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Regents to set 2005-06 tuition today


By Natasha Bhuyan
Arizona Daily Wildcat
Thursday, March 10, 2005
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The Arizona Board of Regents will set tuition today, but despite the efforts of students and administrators, regents said they might reject both tuition proposals.

Regent Robert Bulla said that because the university is in a deficit right now, which is expected to increase next year, he is working with other regents on separate tuition increases that would not hurt the university.

"I really do sympathize, I really applauded the students' efforts," Bulla said. "But I'm afraid some of those proposals might drop the university into more of a deficit than they can afford to be in right now."

In an interview with the Arizona Daily Wildcat earlier this week, Gov. Janet Napolitano said she also believed regents will reject both proposals.

Napolitano, an ex-officio member of the regents, said she suspects the regents will compromise on the two plans and pass an entirely different proposal.

Regent Ernest Calderon said he is comfortable with an 8 to 8.5 percent increase as it stands, but he also expects that regents will combine the two proposals.

But Calderon said he is more concerned about students having a unified voice on tuition.

Although the Associated Student of the University of Arizona released a tuition proposal last month, intended to represent all students, the Graduate and Professional Student Council released a counterproposal last week, a move that is confusing regents and frustrating ASUA officials.

Calderon, who voted against Likins' proposal last year, said that although he believes both student proposals were well researched, he does not like the inconsistency between the two groups.

"The students aren't speaking with one voice; that's my dilemma," Calderon said. "I don't want to try to help one group and inadvertently hurt the other group."

Non-voting Student Regent Ben Graff said it is inappropriate for GPSC to take a stance on undergraduate tuition. While GPSC does not have governance over undergraduates, the ASUA president is the student body president and speaks for all students, Graff said.

During the regents' meeting today, Graff said he will recognize the ASUA proposal as the overarching student proposal because if students are fractionated it will weaken their stance.

Regents will also be considering President Peter Likins' proposal, which calls for a tuition and fee increase of 11.4 percent for resident undergraduates. Both GPSC and ASUA asked for an 8 percent increase for undergraduate residents, but GPSC also asked for an 8 percent increase for graduates while ASUA recommended a 14.12 percent increase for graduates.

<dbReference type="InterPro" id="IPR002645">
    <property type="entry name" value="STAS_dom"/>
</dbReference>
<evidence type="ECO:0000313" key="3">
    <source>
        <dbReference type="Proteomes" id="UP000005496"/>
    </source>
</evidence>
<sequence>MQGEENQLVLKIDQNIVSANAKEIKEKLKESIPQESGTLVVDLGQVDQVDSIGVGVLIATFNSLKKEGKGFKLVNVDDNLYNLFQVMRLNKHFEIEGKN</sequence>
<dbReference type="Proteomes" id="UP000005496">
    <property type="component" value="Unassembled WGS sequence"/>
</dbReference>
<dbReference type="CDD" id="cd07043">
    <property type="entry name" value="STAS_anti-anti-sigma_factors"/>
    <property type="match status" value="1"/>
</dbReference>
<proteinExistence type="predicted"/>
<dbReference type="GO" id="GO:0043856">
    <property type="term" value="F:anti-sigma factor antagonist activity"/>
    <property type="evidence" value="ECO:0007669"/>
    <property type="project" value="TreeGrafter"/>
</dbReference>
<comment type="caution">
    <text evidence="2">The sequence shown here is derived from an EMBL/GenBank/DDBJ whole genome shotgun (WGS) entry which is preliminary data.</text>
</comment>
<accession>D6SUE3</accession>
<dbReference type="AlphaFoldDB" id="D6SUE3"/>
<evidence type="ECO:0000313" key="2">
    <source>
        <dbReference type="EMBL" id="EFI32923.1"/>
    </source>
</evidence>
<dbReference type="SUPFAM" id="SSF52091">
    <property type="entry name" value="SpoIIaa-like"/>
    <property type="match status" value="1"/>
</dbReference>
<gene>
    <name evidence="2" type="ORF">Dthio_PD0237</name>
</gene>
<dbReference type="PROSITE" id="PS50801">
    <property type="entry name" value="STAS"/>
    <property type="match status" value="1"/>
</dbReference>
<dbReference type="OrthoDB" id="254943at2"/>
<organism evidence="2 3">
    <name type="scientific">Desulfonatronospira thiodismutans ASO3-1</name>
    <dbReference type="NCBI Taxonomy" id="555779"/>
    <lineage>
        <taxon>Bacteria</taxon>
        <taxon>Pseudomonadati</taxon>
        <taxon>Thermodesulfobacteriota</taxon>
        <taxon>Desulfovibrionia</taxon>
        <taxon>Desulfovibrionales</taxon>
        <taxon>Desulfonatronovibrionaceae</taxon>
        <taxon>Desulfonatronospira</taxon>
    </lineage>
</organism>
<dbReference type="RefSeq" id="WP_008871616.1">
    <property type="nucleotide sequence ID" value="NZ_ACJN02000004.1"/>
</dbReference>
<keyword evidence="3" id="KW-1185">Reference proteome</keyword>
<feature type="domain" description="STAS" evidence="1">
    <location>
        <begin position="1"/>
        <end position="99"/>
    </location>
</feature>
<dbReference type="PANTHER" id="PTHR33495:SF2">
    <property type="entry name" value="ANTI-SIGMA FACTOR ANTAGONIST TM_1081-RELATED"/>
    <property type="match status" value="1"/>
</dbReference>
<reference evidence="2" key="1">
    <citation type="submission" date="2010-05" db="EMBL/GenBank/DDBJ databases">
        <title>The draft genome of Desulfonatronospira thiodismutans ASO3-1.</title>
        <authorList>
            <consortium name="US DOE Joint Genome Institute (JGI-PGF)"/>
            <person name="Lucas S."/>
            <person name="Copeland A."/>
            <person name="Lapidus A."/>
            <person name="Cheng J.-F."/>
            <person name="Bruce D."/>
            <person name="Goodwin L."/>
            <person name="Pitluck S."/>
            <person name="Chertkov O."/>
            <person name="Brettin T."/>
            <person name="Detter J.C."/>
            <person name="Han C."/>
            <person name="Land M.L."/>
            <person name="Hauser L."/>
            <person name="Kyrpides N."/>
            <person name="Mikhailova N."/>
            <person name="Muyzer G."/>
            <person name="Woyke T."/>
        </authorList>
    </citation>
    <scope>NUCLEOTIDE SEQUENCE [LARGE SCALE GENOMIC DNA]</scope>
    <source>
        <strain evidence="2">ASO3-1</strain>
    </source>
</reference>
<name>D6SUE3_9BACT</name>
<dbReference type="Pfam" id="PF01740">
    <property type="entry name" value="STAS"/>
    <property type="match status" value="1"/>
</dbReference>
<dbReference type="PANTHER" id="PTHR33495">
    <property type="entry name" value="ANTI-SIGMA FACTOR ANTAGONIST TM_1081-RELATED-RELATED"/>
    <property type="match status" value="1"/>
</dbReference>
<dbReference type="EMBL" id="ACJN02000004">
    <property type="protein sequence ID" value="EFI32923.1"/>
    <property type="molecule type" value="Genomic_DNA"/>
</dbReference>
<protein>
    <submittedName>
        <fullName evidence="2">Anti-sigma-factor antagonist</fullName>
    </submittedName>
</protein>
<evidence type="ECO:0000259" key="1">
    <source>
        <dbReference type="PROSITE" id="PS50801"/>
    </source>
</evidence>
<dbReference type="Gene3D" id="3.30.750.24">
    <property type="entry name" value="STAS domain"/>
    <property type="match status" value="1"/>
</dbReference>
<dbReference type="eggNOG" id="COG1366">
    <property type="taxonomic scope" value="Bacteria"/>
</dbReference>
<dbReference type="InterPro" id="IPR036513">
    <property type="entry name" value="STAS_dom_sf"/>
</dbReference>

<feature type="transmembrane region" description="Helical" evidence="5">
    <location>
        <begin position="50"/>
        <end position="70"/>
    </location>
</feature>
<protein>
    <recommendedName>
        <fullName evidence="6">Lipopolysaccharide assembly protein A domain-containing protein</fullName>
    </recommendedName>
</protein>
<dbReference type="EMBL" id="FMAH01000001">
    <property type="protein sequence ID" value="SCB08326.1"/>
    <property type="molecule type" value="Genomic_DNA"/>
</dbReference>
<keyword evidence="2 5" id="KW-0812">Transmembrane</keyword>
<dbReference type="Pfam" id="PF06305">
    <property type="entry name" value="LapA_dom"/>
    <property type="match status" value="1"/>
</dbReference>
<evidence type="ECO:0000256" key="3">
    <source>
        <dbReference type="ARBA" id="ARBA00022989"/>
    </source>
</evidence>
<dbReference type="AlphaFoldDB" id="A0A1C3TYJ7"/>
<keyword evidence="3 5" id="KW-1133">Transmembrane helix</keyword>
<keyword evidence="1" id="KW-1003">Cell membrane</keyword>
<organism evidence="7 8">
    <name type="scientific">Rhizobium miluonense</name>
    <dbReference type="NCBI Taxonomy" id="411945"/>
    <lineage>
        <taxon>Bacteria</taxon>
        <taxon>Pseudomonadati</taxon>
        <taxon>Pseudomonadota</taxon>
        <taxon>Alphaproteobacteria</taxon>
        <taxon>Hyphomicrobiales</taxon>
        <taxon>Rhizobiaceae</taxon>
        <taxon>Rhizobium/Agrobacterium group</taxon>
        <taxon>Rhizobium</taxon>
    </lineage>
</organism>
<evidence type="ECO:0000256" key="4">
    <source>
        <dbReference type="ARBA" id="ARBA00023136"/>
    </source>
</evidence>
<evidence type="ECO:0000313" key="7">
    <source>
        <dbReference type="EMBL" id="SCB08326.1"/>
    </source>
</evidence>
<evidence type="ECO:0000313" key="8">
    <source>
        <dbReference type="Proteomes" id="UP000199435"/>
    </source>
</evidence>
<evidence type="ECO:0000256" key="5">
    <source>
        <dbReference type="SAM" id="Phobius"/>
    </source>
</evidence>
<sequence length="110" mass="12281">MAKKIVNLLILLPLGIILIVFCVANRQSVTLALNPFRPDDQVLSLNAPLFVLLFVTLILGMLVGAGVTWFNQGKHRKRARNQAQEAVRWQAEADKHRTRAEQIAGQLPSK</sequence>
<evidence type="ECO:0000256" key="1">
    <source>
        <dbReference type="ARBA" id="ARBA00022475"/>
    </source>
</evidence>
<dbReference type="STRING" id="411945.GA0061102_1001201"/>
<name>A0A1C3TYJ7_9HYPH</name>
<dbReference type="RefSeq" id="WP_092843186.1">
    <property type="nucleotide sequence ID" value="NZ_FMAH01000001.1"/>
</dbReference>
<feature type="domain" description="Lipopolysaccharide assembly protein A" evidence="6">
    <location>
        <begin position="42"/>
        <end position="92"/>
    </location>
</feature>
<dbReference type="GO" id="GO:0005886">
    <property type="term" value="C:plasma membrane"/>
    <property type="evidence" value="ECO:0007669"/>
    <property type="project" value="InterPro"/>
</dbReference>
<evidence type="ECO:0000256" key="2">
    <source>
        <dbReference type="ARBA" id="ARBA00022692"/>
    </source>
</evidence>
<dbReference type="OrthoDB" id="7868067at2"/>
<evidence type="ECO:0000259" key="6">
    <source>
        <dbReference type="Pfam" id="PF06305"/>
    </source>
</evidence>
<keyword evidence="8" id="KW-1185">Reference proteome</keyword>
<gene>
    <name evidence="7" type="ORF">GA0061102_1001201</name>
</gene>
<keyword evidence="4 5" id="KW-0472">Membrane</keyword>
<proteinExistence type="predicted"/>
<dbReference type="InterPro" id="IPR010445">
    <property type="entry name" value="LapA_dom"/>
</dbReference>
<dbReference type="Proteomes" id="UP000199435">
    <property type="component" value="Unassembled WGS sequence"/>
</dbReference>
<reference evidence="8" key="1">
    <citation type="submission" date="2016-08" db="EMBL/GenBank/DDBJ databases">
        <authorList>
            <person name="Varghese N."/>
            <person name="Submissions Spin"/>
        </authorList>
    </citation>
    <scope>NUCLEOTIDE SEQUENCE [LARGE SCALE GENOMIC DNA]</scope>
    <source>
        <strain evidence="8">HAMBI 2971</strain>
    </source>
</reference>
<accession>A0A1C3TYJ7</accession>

Student Body President Alistair Chapman said the ASUA proposal is based on the tuition survey and is representative of what both undergraduates and graduates want. In addition, Chapman said the ASUA proposal is well researched and includes projected revenue and allocation of resources.

Chapman said his plan is beneficial to students because it has a $30 per student set-aside for course availability but, at the same time, does not harm the university.

Ryan Patterson, a veteran Arizona Students' Association director who helped draft the ASUA proposal, said the ASUA proposal would fund a 70 percent tuition remission for graduate assistants, which graduates said was a top priority.

But Amanda Brobbel, president of GPSC, said her group did not compromise with ASUA because they were not approached by ASUA until the day before the tuition hearing.

"In order to have a unified student voice, the groups would have to work together, and that's not happening right now," Brobbel said.

Regent Lorraine Frank said she is not surprised by the two different student plans since graduate students are older and may have families, making their situation "very different" from undergraduates'.

Student Regent Wes McCalley said that although it is important for every student to have the opportunity to voice their concerns, a unified proposal will be more effective.

"I am concerned that it does send mixed messages to the regents and has the potential for arguments," McCalley said.

The regents will also tackle a proposed mandatory information technology fee of $60 today and will vote on whether to raise rent for residence halls.

The regents meeting is open to the public and will begin at 1 p.m. in the Catalina Room in the Student Union Memorial Center.



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